When Inspirations Become Sought-After Historic Vehicles
Images: Xavier de la Chapelle
Automobiles De La Chapelle was born in 1902 in the Burgundy region in France, and then moved to the Loire valley under the astute leadership of brothers Guy and Carl de la Chapelle. Initially, they made motorcycles, and later diversified into cars. At the beginning of the 20th century, there were more than 40 automobile manufacturers active in the Loire region, with hundreds more in and around Paris.
The Loire valley was, at that time, one of the most active centres for the emerging automobile industry, thanks to a combination of mechanical know how and excellent skill sets that were well recognised throughout France. This was mainly due to the presence of several masters and artisans working in the forging industry, most of which were specialised in the manufacturing of arms and components for the defence sector.
At a time when most automobile manufacturers used De Dion-Bouton engines in France, as well as in the rest of Europe, Automobiles De La Chapelle was very rare in making its own engines. The fledgling carmaker went on to file several patents during those early years.
With the engineering design emphasis on lightness, the de la Chapelle brothers specialised in developing chassis that were light and efficient, and the competitiveness of the cars gave them the incentive to go racing, with several De La Chapelle light racers winning significant victories against cars with more powerful engines.
Over the years, with continuous technical development, several new models were designed and manufactured, so much so that a showroom was inaugurated in Paris, at 3 boulevard de Montparnasse, in 1912. With more than a thousand cars built—an impressive figure for the period—De La Chapelle was quite a success story, until the intervention of the First World War, which put an end to the activities of the two brothers, and the brand was ‘put to sleep’.
In 1975, Xavier de la Chapelle, the grandnephew of Guy and Carl, decided to revive the brand. It was the same passion that drove Xavier to create a range of cars “which were sublime evocations of the most beautiful classic automobiles through the history of the motor car,” as he explains. Thus, the legendary Bugatti Type 55 roadster was his first ‘inspiration’, and the De La Chapelle Type 55 was unveiled at the 1978 edition of the Geneva Motor Show, followed a few years later by the Tourer four-seater, and subsequently the 57S Atalante Coupe and the Grand Prix Sport model.
Xavier de la Chapelle insists “that the Bugatti Type 55 roadster and the Bugatti Type 57S Atalante just provided the inspiration for the cars that we developed. Our cars are not replicas and no panel or detail matches those of the models from Bugatti. Moreover, these cars meet modern homologation requirements, and thus needed to be redesigned accordingly. The chassis are modern tubular spaceframes with a backbone at the centre, and the cars have most often than not, been powered by BMW straight-sixes, while some have Alpina engines.”
“The bodies are in high-quality composite and aluminium,” explains de la Chapelle. “The interiors are in traditional wood and leather, with very great attention to detail, handcrafted to the very highest standards of bespoke motoring. Which is why Messier-Hispano-Bugatti agreed to allow the use of the Bugatti name for the cars we made. Please note that the cars are made by De La Chapelle throughout, just that customer had the right to put the Bugatti badge on the radiator grille if they chose to do so.”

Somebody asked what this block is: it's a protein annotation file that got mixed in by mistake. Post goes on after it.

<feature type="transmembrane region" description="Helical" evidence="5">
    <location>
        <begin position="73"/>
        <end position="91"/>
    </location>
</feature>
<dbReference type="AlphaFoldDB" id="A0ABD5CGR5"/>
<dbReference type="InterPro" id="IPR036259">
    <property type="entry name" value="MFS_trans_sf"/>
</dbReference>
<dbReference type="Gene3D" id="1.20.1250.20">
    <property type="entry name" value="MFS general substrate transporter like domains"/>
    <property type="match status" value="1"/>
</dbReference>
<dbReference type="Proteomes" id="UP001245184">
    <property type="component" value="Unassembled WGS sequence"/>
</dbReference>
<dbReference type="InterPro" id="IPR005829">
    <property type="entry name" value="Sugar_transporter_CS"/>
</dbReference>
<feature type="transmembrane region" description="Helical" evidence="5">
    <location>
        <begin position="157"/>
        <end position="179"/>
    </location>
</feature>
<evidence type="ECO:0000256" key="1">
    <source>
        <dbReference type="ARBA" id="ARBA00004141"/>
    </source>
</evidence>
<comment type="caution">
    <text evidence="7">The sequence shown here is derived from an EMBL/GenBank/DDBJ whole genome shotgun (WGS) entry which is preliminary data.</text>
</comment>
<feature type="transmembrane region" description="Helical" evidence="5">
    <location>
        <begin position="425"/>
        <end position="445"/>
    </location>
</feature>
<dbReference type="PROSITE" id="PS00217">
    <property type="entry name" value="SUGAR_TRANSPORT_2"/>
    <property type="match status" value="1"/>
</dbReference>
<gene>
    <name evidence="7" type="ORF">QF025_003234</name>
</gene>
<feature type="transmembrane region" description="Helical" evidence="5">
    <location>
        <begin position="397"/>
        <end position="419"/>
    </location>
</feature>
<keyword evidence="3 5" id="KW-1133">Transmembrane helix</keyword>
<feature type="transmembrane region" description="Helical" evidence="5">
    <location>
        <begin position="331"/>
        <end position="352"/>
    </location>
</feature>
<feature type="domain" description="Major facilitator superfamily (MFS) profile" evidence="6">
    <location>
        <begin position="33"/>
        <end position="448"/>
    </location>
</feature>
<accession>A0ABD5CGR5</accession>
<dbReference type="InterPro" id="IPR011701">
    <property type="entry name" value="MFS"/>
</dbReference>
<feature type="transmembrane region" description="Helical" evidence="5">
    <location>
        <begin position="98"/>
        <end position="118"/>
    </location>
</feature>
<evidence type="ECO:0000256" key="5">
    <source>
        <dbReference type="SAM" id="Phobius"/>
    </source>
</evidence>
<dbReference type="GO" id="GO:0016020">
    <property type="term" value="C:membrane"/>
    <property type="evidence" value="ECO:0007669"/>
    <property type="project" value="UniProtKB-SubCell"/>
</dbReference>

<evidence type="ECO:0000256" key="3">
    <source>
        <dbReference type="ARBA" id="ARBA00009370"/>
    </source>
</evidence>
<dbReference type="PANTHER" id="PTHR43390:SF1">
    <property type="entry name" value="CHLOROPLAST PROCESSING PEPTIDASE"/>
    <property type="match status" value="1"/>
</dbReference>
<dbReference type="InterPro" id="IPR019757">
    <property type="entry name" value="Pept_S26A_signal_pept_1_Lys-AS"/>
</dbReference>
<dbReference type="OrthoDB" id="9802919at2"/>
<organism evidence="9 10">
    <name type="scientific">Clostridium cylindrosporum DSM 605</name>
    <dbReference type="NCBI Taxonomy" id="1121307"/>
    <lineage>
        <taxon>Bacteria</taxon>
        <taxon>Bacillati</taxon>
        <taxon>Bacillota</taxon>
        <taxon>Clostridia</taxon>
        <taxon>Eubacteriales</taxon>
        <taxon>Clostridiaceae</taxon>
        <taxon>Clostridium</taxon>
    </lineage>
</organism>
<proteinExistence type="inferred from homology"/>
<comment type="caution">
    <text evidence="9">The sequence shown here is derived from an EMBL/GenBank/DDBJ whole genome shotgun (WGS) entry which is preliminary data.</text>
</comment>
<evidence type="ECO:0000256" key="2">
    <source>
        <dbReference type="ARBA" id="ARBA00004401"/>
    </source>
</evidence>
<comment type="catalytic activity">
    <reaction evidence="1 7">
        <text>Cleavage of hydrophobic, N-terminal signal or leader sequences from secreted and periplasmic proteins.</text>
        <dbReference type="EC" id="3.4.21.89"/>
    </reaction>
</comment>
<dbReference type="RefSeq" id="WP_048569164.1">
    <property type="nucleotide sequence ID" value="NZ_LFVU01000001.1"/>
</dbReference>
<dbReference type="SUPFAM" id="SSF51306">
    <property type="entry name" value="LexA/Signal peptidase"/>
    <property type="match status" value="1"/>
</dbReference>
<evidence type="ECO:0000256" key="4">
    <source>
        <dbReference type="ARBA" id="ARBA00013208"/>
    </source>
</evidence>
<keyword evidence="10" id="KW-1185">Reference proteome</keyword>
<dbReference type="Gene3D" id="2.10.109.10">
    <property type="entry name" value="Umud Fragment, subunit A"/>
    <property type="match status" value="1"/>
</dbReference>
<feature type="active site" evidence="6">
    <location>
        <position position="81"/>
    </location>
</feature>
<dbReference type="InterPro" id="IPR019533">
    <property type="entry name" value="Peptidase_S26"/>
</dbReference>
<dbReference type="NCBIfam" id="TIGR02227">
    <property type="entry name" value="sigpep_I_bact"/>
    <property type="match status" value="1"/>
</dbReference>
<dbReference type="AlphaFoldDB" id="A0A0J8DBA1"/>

In artisanal production for over two decades, a little over a hundred of these Bugatti-inspired cars are currently on the road across the globe. Of these, just 44 ‘acquired the right’ to use the Bugatti badge until 1989, when, with the purchase of the Bugatti brand by Romano Artioli, the right to use the logo was amicably terminated.
With reliable BMW power and modern mechanicals, the cars drive exceptionally well and have a fine reputation for being excellent handlers. The design of the chassis and the independent double wishbones at both the front and rear were by Jacques Hubert, an ex-Rene Bonnet/Matra engineer.
The chassis was subsequently redesigned by Philippe Beloou, who was the engineer of the 24 Hours of Le Mans-winning Rondeau, driven by Jean-Pierre Jaussaud and Jean Rondeau (the only time a privateer won the greatest of all races). Beloou also designed all the Venturis since the marque’s inception until the mid-1990s, engineered the San Storm, as well as worked on the Bugatti EB110 that raced at the 1994 24 Hours of Le Mans.
Despite the ‘rarity’ of the De La Chapelles, a Club De La Chapelle was established in 1987. Since its inception, the club has been led by Guy Mitaux-Maurouard, a former test pilot with Dassault. The club meets regularly, bringing together an enthusiastic set of owners for driving tours in France and other countries.
Even if many purists tend to dismiss the De La Chapelles and similar cars as ‘replicas’, the fact of the matter is that these cars do have a certain legitimacy in being recognised as historic vehicles from recent times…a youngtimer of a very different kind, one which is endearingly pre-War in looks, yet as modern as any specialist sports cars from Europe. This probably explains why these sought-after cars are trading at higher values than what their costs were when new.
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